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John Galt
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When at the age of twelve, at the time of the Russian revolution, I first heard the Communist principle that Man must exist for the sake of the State, I perceived that this was the essential issue, that this principle was evil, regardless of any methods, details, decrees, policies, promises, and... More
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  • Dear Young Investor,

    Dear young investor,

    People tell me that they "don't know anything about investing but need to invest"... then they will ask me "what should I buy?" This article attempts to answer that question and explain why I have a strong preference to dividend growth investing over the traditional schools of thought.

    So what should I invest it?

    That's actually a pretty big question, there are numerous debates, entire college classes, and various books written on the topic. The real answer will depend on YOUR time horizon, risk preferences, liquidity needs, and return assumptions.

    First you have to understand that there is a relationship between risk and reward. Stocks historically have higher returns than bonds, but they also have higher risks. Let's say that stocks will return 7% and bonds 3% over time. If you don't need the money for many years, why not invest a higher percentage in stocks and a lower percentage in bonds?

    Answer - Liquidity matters and returns aren't linear. What happens if you do put 90% of your money into stocks, the market goes down 50% and you need the money 1 year from now? The math of loss really works against investors, a 50% loss means you need a 100% gain just to get back to 0! Remember stocks have a higher expected reward potential, but also more risk of losing value.

    Traditional Asset Allocation investing advice

    A very basic rule of thumb is to take your age, subtract 100, and use that number as your equity percentage. If you are 35 years old, that would mean a mix of 65% stocks, 35% bonds. That's a very basic rule of thumb and YOU have your own unique situation with your own unique answer.

    Some companies will have you fill out questions - then they put you in a "box" and recommend a certain asset allocation. Hi John, based on your answers you fall into our "balanced growth" box, you should invest like this blah blah blah.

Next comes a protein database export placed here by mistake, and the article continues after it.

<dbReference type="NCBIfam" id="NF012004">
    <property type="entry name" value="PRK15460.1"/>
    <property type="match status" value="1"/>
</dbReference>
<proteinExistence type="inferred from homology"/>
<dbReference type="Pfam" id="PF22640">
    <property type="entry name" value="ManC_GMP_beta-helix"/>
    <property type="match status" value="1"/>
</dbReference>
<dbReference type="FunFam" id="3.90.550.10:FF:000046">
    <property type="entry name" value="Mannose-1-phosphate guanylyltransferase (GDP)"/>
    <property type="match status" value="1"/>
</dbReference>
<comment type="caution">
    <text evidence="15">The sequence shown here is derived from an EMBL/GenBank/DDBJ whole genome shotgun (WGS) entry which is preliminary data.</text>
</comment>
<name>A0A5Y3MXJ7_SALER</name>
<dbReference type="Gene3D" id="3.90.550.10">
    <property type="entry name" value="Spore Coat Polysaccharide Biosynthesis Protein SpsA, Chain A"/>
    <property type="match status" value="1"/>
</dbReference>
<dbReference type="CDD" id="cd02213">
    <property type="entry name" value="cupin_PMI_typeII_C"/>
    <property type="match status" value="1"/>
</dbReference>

I believe that people are unique. It's NOT a science, it's a blend of science and art. What if there are twins, with the exact same financial situation but one is an "ant" and one is a "grasshopper"? What if one panics and sells at a loss, and one sticks things through? What if somebody half @** fills out their questionnaire?

    The crazy thing is that people don't accurately understand their own risk tolerance. Where people THINK they are and where they REALLY are can vary greatly. It's easy to pump your chest and say risk risk risk when the market is rising but when the market goes down some of the same people end up cursing the "rigged" market.

    Dividend Growth Investing and its advantages

    I'm very favorable to a Dividend growth investing - or buying stocks that have a solid history of paying and increasing dividends each and every year for the following reasons:

    1) Lower Volatility - It seems like common sense but this article referenced by Keith French from the Chicago Booth School of business shows that over 86 years, when stock market goes down, dividend stocks don't go down as much.

    2) Income benefits - There is nothing worse than buying a stock at say $100 per share, it rises to $140 per share, and then goes back down to $100. You held it and have nothing to show for it, I am biased to owning stocks that pay ME the OWNER a share of the PROFITS. Historically, maybe 75 or so years ago, people used to look at stocks more of the way they look at bonds today or the way DGI investors look at stocks.

    3) Higher % equity - * see below

    4) Dividend growth stocks outperform other stocks - Seng Hong Teoh performed his own study showing that a basket of 10 carefully selected DGI stocks outperformed the general market - not only did they have higher returns, but they had lower volatility.

    Jeff Paul shows a study of U.K. dividend stocks outperforming non dividend payers.

    The Heartland fund advisors article referenced above links a study showing that from 1802 - 2002 that dividends plus growth in dividends accounted for 5.8% of Equities 7.9% total annualized return.

    Due to survivorship bias, and actually which DGI stocks are selected - saying DGI stocks outperform the market can be hard to prove in my opinion. This is why your basket of dividend growth stocks should be chosen carefully. You want the best of the best. A value stock buyer in real estate terms wants to buy the fixer upper in the great neighborhood and flip it. A dividend growth investor wants to buy the best house in the best neighborhood and be a landlord. The DGI investor is generally OK with paying market value for the house even though they ideally want to buy at a discount.

    5) Tax benefits - A DGI portfolio can be placed into a Roth IRA and be collecting growing dividends for decades. Dividends that aren't taxed.